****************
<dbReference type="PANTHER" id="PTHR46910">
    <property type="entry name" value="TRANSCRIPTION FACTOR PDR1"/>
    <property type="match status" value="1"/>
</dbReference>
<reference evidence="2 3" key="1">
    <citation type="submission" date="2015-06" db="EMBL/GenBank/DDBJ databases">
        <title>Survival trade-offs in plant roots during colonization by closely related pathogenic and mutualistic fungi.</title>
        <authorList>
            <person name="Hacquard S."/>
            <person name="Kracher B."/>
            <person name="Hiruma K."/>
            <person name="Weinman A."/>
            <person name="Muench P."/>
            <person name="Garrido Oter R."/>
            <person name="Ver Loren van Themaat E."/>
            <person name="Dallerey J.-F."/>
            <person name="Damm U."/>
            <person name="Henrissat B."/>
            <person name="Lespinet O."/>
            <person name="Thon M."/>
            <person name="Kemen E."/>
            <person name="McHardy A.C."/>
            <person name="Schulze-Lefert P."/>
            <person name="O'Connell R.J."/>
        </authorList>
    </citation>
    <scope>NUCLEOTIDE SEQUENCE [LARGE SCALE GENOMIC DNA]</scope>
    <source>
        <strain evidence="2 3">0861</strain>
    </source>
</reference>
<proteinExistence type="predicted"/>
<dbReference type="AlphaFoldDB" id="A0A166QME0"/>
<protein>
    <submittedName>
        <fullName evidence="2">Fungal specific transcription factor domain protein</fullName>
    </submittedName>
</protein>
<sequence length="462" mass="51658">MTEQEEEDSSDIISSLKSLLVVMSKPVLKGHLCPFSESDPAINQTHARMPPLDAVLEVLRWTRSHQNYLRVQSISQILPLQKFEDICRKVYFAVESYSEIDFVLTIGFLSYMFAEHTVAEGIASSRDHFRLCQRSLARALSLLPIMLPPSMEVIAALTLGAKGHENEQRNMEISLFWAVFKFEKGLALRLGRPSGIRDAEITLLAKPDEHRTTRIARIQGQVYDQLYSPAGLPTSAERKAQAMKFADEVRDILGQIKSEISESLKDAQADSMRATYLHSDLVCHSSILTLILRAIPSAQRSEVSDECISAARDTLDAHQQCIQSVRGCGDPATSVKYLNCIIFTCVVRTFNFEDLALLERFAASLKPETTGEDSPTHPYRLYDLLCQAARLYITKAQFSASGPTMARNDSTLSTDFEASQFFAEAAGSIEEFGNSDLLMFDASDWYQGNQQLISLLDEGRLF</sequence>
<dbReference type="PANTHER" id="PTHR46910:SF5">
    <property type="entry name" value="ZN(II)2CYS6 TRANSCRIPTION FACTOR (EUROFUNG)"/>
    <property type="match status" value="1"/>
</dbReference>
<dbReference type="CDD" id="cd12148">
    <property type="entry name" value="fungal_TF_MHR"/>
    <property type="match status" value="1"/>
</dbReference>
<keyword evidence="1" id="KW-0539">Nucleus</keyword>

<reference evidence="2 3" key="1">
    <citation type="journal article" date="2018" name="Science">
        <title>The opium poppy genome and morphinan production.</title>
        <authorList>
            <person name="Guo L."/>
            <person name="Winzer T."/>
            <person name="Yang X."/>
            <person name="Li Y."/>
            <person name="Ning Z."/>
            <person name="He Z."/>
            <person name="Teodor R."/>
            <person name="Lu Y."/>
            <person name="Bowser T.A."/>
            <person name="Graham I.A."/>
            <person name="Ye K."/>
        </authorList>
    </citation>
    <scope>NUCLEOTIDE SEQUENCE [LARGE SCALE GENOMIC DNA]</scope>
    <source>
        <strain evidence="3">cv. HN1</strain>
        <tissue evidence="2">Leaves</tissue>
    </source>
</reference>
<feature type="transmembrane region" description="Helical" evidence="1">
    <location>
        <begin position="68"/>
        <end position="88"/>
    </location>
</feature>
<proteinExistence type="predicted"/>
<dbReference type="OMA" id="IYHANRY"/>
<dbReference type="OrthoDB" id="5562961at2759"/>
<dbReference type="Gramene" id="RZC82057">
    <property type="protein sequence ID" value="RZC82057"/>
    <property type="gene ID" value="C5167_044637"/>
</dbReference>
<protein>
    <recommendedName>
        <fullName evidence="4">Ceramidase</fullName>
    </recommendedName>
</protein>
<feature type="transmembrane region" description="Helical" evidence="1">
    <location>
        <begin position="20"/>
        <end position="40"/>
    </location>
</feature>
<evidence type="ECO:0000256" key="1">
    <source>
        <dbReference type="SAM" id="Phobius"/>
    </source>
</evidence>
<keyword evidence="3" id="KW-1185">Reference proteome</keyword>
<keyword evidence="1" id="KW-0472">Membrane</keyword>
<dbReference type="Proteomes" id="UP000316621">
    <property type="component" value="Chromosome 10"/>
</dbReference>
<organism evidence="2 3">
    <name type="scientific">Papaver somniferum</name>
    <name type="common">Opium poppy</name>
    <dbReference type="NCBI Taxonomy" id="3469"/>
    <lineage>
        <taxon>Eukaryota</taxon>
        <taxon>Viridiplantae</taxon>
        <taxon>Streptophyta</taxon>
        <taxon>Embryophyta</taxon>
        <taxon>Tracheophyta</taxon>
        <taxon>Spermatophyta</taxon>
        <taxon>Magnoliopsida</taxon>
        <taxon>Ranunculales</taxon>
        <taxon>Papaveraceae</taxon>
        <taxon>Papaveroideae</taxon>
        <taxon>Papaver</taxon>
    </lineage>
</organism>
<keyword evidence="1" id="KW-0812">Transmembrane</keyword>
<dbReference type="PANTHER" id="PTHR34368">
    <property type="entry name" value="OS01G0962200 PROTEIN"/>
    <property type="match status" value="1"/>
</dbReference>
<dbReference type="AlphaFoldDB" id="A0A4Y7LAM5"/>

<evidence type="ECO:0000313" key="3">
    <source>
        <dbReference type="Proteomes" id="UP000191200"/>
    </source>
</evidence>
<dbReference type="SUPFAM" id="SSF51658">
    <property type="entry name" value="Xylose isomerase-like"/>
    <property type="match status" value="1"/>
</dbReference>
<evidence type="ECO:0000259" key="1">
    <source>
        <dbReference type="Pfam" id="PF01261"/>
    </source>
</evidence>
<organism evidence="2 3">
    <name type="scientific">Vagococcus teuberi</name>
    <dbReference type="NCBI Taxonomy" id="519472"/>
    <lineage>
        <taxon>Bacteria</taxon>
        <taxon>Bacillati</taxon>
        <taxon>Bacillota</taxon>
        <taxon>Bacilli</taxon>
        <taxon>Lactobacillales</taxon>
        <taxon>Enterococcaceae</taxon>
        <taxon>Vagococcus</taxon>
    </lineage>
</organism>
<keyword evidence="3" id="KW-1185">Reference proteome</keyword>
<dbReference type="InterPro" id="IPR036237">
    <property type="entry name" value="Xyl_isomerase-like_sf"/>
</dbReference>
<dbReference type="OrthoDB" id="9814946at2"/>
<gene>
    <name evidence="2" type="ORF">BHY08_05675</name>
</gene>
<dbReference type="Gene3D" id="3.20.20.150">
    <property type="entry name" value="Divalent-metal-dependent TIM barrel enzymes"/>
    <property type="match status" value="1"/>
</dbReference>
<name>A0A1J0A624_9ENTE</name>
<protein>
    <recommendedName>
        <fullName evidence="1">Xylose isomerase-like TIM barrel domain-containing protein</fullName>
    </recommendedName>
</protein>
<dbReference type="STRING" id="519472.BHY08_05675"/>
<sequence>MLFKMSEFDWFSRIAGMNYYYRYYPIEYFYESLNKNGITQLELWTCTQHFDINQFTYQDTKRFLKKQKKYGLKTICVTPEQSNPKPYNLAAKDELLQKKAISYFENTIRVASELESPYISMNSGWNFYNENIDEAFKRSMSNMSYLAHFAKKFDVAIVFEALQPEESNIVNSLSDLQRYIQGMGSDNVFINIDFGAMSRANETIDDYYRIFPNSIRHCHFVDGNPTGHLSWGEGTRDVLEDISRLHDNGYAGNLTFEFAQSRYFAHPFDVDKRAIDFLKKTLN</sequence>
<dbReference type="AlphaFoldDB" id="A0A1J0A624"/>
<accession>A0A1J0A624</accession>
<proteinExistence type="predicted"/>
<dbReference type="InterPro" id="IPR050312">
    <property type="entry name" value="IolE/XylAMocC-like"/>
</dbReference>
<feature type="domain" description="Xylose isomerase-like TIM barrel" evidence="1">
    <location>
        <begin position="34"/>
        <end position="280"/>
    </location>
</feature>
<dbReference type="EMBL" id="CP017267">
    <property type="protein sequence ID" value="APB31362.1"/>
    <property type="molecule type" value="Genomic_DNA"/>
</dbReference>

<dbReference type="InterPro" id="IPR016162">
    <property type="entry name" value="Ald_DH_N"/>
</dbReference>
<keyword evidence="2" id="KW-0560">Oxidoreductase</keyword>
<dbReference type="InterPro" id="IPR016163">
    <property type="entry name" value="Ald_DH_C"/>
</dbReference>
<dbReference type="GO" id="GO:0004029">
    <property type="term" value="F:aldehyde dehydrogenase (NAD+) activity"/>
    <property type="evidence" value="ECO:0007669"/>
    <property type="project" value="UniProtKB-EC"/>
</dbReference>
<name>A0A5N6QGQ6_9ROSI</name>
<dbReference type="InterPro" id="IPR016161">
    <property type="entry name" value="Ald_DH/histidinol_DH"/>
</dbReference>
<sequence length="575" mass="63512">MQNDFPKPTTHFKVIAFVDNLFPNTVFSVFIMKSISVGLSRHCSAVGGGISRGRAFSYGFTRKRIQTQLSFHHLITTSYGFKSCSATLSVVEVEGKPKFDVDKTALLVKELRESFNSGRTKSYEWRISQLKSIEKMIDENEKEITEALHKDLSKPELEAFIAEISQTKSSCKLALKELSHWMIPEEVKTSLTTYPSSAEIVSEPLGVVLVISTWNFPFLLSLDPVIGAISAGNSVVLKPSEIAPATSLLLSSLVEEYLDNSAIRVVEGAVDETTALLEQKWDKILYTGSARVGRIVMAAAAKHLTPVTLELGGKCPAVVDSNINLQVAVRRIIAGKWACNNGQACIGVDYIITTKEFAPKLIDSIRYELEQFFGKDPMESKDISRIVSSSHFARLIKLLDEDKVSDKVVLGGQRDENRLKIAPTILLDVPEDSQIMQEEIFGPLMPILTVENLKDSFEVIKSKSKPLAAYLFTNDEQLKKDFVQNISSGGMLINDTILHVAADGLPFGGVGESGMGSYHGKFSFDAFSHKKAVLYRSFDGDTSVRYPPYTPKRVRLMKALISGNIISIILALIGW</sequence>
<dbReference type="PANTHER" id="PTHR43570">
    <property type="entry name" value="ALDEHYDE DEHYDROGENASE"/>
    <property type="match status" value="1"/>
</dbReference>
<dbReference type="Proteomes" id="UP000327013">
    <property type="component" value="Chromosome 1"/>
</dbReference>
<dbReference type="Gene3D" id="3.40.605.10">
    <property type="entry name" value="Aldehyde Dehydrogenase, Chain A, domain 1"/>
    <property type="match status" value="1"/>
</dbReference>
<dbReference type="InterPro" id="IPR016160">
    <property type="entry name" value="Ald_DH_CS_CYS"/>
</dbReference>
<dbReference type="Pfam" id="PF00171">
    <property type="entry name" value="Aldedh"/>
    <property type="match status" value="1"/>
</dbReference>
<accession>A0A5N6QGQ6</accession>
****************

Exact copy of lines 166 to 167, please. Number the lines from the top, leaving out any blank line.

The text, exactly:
    <property type="entry name" value="Divalent-metal-dependent TIM barrel enzymes"/>
    <property type="match status" value="1"/>